Earlier this year, Gov. Murphy released an ambitious plan to transition New Jersey to 100% clean energy by 2050. In order to achieve this ambitious goal, the Energy Master Plan outlines strategies that will accelerate the use of renewable energy, increase energy efficiency, deploy energy storage technologies and modernize our energy system.
Achieving this bold vision will require significant investments to modernize New Jersey’s energy infrastructure. One essential step has been initiated by the Board of Public Utilities (BPU) in its recently released “Energy Efficiency and Peak Demand Program Administration Straw Proposal.” That straw proposal provides a preliminary outline to cutting energy use through efficiency programs, which can lead to lower bills for customers and create tens of thousands of jobs across New Jersey.
Effective energy efficiency policy should encourage greater management and reduction of peak demand loads, as it would help to achieve the state’s energy transition affordably and efficiently. Energy storage should play a significant role in delivering energy efficiency and peak demand reductions. This is one objective of the New Jersey Clean Energy Act of 2018, which includes an energy storage target of 600 megawatts by 2021 and 2,000 MW by 2030. As New Jersey works to modernize its energy system, we must enable customer investments in energy storage to ensure they provide the most benefit possible to the energy system as a whole.
How energy storage works
Here is a brief description of how energy storage — such as batteries — actually works and how batteries can help New Jersey’s ratepayers. Batteries can charge off peak when system demand and electricity costs are lower, and then deliver that electricity during peak periods of demand to relieve grid stress. Batteries can save money for not only the individual consumer that installs the technology, but all ratepayers, by reducing the amount of spare capacity needed to meet system peak demands, while better utilizing generation resources available during off-peak periods. Deploying batteries, especially when paired with existing energy resources such as rooftop and community solar, increases energy resiliency and helps to create new employment opportunities across the state.
Regrettably, the Energy Storage Study produced by Rutgers University did not quantify the statewide economic benefits of storage deployment, but Massachusetts’ 2016 state-commissioned energy study of widespread energy storage deployment found benefits to its ratepayers of $2.3 billion over 10 years, most of which comes from reducing system and local peak demands. Given that New Jersey has a system peak 40% greater than Massachusetts, a similar order of magnitude in benefits to ratepayers is reasonably expected.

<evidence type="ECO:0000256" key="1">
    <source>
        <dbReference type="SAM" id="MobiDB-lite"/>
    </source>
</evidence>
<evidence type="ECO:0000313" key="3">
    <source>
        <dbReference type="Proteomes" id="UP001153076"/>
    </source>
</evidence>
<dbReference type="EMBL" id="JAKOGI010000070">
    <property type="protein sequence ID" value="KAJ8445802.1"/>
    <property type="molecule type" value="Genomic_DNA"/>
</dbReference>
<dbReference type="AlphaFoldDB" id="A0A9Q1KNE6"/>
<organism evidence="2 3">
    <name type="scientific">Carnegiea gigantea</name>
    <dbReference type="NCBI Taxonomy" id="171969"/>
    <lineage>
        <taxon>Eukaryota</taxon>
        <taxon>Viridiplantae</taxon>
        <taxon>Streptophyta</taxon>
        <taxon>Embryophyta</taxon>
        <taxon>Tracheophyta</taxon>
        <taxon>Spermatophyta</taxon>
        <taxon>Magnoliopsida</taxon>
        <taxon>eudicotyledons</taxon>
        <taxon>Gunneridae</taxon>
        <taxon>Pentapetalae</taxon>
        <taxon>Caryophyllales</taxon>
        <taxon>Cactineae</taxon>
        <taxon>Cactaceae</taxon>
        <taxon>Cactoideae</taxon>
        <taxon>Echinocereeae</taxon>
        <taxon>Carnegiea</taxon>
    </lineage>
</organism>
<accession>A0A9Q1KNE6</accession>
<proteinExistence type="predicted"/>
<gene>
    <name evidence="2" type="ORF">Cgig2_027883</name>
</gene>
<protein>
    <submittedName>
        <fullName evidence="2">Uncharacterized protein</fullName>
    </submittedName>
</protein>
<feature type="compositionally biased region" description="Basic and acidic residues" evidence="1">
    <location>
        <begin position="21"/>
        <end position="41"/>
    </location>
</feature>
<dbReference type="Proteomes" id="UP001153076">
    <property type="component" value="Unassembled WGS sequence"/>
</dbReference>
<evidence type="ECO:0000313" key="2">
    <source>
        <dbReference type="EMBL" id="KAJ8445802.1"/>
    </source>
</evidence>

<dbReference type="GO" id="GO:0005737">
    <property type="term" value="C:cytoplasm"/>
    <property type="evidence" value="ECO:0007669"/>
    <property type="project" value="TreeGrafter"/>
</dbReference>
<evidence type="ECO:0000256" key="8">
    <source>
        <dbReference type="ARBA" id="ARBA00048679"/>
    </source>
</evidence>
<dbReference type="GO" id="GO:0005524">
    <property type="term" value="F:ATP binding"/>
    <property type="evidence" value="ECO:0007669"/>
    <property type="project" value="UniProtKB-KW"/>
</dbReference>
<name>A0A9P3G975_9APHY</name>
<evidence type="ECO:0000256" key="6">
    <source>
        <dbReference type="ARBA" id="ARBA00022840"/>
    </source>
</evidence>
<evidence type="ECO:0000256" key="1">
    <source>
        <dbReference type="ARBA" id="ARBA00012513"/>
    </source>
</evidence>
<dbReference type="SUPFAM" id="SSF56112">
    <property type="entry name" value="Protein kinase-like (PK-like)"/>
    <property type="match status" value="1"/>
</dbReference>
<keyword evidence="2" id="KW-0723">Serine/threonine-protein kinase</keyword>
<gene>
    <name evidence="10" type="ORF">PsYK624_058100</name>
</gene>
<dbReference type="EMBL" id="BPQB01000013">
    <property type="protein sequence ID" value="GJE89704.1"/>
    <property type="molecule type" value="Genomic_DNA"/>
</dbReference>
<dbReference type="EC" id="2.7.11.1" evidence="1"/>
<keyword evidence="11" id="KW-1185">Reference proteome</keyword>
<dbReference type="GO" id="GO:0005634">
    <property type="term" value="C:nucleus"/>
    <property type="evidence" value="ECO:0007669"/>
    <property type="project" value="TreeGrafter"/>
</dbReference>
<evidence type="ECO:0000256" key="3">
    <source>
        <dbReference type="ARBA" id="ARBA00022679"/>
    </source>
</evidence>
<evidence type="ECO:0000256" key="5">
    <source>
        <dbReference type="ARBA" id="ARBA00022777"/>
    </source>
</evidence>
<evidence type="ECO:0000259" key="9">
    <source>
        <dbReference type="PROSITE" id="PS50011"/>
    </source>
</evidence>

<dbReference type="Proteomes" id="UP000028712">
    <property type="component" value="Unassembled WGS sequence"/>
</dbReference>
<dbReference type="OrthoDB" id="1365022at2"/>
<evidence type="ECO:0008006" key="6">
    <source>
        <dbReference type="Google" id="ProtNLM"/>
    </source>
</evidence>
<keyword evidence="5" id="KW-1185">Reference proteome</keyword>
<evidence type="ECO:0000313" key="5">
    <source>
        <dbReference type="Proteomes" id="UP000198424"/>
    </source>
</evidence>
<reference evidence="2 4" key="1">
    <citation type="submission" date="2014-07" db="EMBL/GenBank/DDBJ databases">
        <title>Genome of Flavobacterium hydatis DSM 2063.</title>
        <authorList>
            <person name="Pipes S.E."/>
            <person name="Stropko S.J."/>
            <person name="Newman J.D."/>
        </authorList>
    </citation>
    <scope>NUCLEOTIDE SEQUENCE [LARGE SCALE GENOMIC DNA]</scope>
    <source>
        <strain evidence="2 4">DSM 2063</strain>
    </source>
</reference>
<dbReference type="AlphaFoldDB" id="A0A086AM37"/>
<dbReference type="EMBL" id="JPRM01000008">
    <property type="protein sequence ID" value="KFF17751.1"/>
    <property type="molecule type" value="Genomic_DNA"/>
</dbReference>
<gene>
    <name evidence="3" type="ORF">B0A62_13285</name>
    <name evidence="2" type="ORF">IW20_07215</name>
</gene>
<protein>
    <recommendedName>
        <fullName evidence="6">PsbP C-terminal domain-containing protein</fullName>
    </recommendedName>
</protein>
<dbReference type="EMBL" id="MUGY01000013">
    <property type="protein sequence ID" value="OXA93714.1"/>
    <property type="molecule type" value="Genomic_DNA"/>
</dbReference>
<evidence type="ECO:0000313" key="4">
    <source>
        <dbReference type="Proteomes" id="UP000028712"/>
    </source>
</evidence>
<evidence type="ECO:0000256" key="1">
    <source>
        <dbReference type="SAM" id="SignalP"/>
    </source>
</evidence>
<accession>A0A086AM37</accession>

The straw proposal calls for requiring New Jersey’s utilities to develop and file for peak-demand reduction programs specific to their service territories. The BPU should provide guiding principles and frameworks for program design that will streamline the proposal process and direct the utilities to learn from other states that have successfully integrated batteries into their peak-demand reduction programs.
For example, there are several programs currently available to customers or under consideration in Maryland, Massachusetts, New Hampshire, New York, Rhode Island and Vermont. These programs largely leverage a customer’s private capital investment in deploying resources on their premises and provide them compensation aligned with the savings to the entire system and all ratepayers. These programs are not incentive programs, where grants or rebates are provided to customers deploying assets. Rather, these programs are compensating customers for savings provided to the system.
‘Bring your own device’
One such program is the “bring your own device” (BYOD) program currently available for customers in Vermont, Massachusetts and New Hampshire. Under this program, customers are able to provide peak-demand reduction benefits and other grid services to the utility and are compensated for the value provided through an on-bill credit. The savings provided by customer-sited storage comes over time through the reduction of capacity obligation that the utility has in the wholesale market; without the need for costly grid upgrades and, perhaps most importantly, by improving the overall resiliency of the grid, including during extreme weather events. These programs also offer unique economic advantages to New Jersey, as they relieve ratepayers of investment risk.
Public Service Enterprise Group is already quite familiar with the BYOD concept, as it is currently implementing such a program in Long Island. This program provides space for the storage market to innovate and implement solutions that will achieve maximum program participation. It would make a lot of sense to replicate learnings from this program and extend the benefits to PSE&G customers in New Jersey.
New Jersey policymakers should view energy efficiency as part of an integrated energy system and take the necessary steps to enable, among other things, customers to become grid resiliency contributors, and true partners with the utility to reduce peak demand and address climate change. This solution is a win-win. New Jersey must fully take advantage of batteries in reducing our energy consumption while saving money in the process.